Blue Flag designation means it's one of the cleanest beaches in the world

Sauble Beach happy to be blue  

by Maria Canton, Sun Times Correspondent

Sauble Beach just saw its first weekend as an internationally-recognized Blue Flag beach.

The flag, presented by Environmental Defence for a two-kilometre stretch from the Crowd Inn restaurant north to the sixth street washrooms, was hoisted above Sauble's sands during a ceremony Friday, indicating the beach is among the cleanest, safest and most environmentally sound in the world.

"We're happy to have been able to put the beach into this position," Mayor Carl Nobel told a crowd of about 60 gathered on the beach. "We can now tell people this is one of the top beaches in the world and that it has met all of the Blue Flag criteria."

Sauble Beach is the first beach on Lake Huron to receive a Blue Flag, while several Toronto-area beaches have already earned the eco-label.

The flag is an internationally recognized symbol given to beaches that pass a battery of tests in the categories of water quality, environmental education and management safety standards and services.

The designation comes at a time when the Saugeen First Nation is in mediation talks with the provincial and federal governments to determine exactly who owns North Sauble Beach. The municipality is represented by the province.

The new chief of the Saugeen First Nation, Randall Kahgee Jr., was only brought up to speed on the Blue Flag award last week after the original ceremony was postponed. Kahgee did not attend Friday's event, but Noble said they have agreed to work together to maintain the beach's new status.

According to Rick Smith, Environmental Defence executive director, the co-operation and commitment by all sides has been commendable.

"It's official today, Sauble Beach measures up to the best beaches in the world," said Smith.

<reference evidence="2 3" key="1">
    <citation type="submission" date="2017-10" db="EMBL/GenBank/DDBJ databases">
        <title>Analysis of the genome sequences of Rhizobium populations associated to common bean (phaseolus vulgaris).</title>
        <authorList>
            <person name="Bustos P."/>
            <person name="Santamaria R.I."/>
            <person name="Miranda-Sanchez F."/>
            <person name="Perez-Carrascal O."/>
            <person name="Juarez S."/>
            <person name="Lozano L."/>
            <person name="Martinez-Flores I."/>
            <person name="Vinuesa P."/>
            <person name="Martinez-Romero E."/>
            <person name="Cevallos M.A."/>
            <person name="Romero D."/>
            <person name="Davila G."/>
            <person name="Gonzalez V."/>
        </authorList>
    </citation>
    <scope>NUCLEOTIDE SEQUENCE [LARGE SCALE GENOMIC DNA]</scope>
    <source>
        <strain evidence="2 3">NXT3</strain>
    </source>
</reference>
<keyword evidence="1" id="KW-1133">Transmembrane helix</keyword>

"There has been unprecedented commitment to this beach and an unbelievable amount of work has been done to improve the beach."

Members of Friends of Sauble Beach were instrumental in ensuring the environmental side of things was looked after. The volunteer group has made protecting the sand dunes into 12 boardwalks or walkways providing environmentally friendly access points to the beach.

They also install 2,000 metres of sand fence every winter to help prevent erosion.

"Everything is done in accordance with our beach management plan, which is a scientific plan we had drawn up by the Lake Huron Centre for Coastal Conservation," said Mary Ransom, chair of the Friends group.

And while the flag is a great source of pride for those who worked to obtain it, people sunning themselves and strolling the streets seemed oblivious to Sauble's newfound fame.

"I had no idea. I've been coming here since I was a baby and I'll always come here, so I don't know if it makes a difference," said Sherry Speakman.

"I've always said this was a beautiful beach, I guess it gives us bragging rights."

Environment Defence monitored the beach for the last two swimming seasons. The results of that process were submitted to two juries — the Blue Flag Great Lakes regional jury and the International Blue Flag jury — before the flag was granted to Sauble Beach.

The Blue Flag is awarded for a one year period, after which time a new application must be submitted to an international jury for renewal.

Upwards of 2,500 beaches in Europe, South Africa and the Caribbean have received a Blue Flag, including Laguna Beach in the Dominican Republic and Port Antonio Marina Beach in Jamaica.